Sailfish for road work
Monday, August 27 2012
I'd originally bought Flyingfish (the MSI netbook) in order to have a computer I could easily carry anywhere but that would allow me to do real work (something for which an iPad is pretty much useless). It's worked okay for this, but that tiny screen is a serious handicap for anything more complicated than a simple fix of something a panicked client has called me during a vacation to complain about. I can attach it to bigger screens of course, but they're not always easy to find in the places where I find myself working.
So last Friday I took delivery of a better laptop for use in doing development work on the road or at remote offices. It's a 2510p made by Compaq/Hewlett Packard and features the stiffness-cum-lightness one normally only experiences with high-end equipment. This is because stiffness and lightness do not come cheap; the 2510p is built around a skeleton of magnesium and perhaps titanium. It makes for a tough, transportable computing machine for taking on the road. It features desktop-level processing power with its Core 2 Duo processor, and its screen has a generous resolution of 1280 by 800 pixels. Best of all, the computer (already named Sailfish) only cost me $148 with free shipping and looks to be in perfect condition. I even had to peal off those annoying stickers that had been applied to the wrist rests in hopes of touting Windows Vista and various semiconductor technologies. The only downsides of the 2510p are its modest battery life (two or three hours) and the lack of expansion options. It only takes small, slow 1.8 PATA hard drives, a format for which good SSD (solid state drive) replacements are generally lacking.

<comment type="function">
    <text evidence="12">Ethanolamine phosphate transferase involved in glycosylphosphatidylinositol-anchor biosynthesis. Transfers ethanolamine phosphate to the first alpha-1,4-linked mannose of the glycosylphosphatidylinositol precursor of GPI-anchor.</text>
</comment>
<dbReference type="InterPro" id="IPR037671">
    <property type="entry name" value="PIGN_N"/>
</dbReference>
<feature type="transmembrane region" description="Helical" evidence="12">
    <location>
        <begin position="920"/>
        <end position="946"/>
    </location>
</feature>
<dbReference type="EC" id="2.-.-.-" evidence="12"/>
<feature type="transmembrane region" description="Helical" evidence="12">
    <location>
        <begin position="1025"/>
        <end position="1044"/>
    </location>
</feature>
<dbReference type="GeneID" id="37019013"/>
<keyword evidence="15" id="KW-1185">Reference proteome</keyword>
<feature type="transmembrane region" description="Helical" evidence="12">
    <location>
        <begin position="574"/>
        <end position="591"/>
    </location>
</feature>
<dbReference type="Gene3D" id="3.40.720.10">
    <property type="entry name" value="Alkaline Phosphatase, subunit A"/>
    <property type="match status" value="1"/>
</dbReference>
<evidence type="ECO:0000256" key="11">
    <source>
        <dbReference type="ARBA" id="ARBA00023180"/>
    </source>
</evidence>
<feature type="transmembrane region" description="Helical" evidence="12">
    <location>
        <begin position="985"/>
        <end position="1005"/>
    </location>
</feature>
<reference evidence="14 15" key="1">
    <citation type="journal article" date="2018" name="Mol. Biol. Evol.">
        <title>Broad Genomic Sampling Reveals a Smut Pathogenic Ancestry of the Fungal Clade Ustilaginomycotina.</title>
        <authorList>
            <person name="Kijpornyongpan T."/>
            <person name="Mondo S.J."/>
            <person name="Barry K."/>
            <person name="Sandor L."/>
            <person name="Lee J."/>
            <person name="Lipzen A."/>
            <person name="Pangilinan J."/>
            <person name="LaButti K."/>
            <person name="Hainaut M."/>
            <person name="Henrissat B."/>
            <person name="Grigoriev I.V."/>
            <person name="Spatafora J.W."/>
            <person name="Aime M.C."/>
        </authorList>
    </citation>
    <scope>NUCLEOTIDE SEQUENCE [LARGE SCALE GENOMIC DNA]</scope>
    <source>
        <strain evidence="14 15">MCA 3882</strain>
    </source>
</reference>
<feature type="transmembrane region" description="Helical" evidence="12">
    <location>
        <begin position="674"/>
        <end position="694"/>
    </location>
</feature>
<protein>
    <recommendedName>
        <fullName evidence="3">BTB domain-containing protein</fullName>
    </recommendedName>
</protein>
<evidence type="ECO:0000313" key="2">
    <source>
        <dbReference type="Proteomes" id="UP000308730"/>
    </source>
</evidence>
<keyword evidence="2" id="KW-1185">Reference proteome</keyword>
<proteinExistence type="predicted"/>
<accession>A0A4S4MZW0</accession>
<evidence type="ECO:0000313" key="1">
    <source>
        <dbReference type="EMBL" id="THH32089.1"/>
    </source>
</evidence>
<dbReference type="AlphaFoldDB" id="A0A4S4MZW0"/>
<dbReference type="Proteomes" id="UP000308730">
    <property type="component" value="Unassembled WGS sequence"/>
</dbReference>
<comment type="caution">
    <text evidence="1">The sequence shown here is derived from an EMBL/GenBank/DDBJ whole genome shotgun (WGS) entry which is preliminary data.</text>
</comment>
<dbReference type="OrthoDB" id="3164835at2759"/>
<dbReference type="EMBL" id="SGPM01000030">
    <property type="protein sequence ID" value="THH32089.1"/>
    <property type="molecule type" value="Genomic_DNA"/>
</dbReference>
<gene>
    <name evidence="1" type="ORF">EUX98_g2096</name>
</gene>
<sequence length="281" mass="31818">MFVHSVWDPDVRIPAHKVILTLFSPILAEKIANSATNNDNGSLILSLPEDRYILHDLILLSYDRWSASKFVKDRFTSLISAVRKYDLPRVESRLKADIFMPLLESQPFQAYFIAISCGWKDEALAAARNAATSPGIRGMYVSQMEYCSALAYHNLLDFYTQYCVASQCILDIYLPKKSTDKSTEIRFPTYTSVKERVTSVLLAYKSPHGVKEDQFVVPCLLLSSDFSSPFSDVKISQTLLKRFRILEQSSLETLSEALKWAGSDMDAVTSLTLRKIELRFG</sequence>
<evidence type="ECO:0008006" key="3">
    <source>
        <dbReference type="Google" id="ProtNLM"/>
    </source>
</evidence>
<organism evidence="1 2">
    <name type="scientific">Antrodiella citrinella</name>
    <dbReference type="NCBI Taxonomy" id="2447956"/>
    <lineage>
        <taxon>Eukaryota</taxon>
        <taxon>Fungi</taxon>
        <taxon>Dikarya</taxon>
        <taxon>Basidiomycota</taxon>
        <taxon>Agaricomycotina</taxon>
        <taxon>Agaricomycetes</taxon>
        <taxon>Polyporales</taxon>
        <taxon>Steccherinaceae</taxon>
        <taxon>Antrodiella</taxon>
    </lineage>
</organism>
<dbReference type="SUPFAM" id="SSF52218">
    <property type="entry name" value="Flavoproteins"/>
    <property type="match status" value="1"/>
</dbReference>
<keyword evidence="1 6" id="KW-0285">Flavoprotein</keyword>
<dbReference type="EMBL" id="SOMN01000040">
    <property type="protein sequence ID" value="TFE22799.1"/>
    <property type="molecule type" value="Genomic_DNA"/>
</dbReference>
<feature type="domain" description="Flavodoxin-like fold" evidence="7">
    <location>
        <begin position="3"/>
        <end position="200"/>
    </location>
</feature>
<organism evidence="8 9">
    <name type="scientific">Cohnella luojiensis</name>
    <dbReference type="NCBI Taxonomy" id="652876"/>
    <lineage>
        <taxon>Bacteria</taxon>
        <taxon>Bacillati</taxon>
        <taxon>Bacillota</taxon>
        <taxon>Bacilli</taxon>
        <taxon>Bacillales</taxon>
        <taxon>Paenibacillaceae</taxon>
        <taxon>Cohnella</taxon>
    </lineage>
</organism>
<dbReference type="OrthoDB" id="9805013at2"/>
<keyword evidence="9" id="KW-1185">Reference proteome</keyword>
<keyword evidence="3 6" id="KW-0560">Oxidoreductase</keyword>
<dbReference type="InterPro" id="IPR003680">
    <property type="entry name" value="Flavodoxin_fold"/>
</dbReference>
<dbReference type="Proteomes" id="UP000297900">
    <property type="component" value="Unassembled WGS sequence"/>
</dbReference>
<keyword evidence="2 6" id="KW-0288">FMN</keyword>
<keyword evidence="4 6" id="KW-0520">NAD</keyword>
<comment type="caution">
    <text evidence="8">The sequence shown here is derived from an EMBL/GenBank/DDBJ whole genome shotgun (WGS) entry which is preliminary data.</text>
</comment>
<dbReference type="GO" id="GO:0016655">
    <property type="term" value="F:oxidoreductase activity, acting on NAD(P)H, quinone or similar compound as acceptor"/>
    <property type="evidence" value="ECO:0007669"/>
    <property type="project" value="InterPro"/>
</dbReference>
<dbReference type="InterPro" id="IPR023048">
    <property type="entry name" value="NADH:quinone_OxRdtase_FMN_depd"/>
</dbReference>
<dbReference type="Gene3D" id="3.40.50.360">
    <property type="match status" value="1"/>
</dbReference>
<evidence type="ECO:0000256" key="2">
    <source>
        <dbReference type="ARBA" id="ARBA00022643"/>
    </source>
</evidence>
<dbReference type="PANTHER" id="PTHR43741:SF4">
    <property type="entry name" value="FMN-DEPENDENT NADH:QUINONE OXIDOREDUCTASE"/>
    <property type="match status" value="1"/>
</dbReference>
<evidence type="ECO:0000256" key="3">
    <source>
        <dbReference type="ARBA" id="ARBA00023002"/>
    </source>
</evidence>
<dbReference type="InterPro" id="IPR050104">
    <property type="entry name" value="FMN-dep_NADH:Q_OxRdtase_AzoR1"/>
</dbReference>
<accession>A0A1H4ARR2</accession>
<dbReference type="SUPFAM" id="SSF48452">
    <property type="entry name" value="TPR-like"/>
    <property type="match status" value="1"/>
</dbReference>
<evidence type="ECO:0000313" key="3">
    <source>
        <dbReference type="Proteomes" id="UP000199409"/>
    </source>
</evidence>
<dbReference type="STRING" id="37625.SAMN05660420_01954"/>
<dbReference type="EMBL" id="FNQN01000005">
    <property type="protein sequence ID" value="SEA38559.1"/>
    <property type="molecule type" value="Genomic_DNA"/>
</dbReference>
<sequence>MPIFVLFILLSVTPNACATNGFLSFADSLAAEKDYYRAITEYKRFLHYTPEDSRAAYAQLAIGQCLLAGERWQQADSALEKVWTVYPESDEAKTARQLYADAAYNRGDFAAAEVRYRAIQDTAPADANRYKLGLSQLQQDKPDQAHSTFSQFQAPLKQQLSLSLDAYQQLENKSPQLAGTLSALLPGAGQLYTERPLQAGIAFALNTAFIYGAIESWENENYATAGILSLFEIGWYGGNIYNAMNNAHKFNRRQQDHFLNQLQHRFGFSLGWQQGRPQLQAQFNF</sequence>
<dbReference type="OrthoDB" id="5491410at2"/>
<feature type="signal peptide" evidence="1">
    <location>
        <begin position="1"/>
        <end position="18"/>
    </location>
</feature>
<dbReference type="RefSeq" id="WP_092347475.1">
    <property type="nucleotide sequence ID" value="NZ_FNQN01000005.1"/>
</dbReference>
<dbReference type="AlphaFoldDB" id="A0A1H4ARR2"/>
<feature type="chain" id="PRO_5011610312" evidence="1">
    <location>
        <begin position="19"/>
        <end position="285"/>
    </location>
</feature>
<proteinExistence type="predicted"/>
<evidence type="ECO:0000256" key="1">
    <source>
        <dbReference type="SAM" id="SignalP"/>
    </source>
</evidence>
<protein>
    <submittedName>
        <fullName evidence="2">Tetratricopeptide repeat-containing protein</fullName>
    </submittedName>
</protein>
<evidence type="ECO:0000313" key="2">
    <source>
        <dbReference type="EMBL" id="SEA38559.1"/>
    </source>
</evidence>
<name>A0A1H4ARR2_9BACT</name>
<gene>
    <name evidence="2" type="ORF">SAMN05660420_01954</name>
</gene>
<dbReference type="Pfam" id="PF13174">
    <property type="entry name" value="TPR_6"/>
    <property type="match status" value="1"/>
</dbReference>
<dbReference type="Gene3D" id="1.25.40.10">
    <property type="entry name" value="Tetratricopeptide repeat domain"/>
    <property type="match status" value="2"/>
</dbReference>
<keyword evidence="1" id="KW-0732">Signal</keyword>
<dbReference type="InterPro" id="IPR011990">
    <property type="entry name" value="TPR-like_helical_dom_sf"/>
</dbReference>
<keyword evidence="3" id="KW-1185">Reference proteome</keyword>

By the end of today I'd gotten Sailfish into such a usable state that I went one step further: applying some physical decoration to the back of its lid so it wouldn't just read "hp." Looking around for something to cover that lid with, I finally settled on a page from an old road atlas, which I glued down and covered with a layer of yellow-tinting kapton tape (something everyone with a Makerbot has a lot of). Now when I have the Sailfish folded under my arm, it looks as if I am carrying a yellowed old road atlas folded open to northern Ohio.
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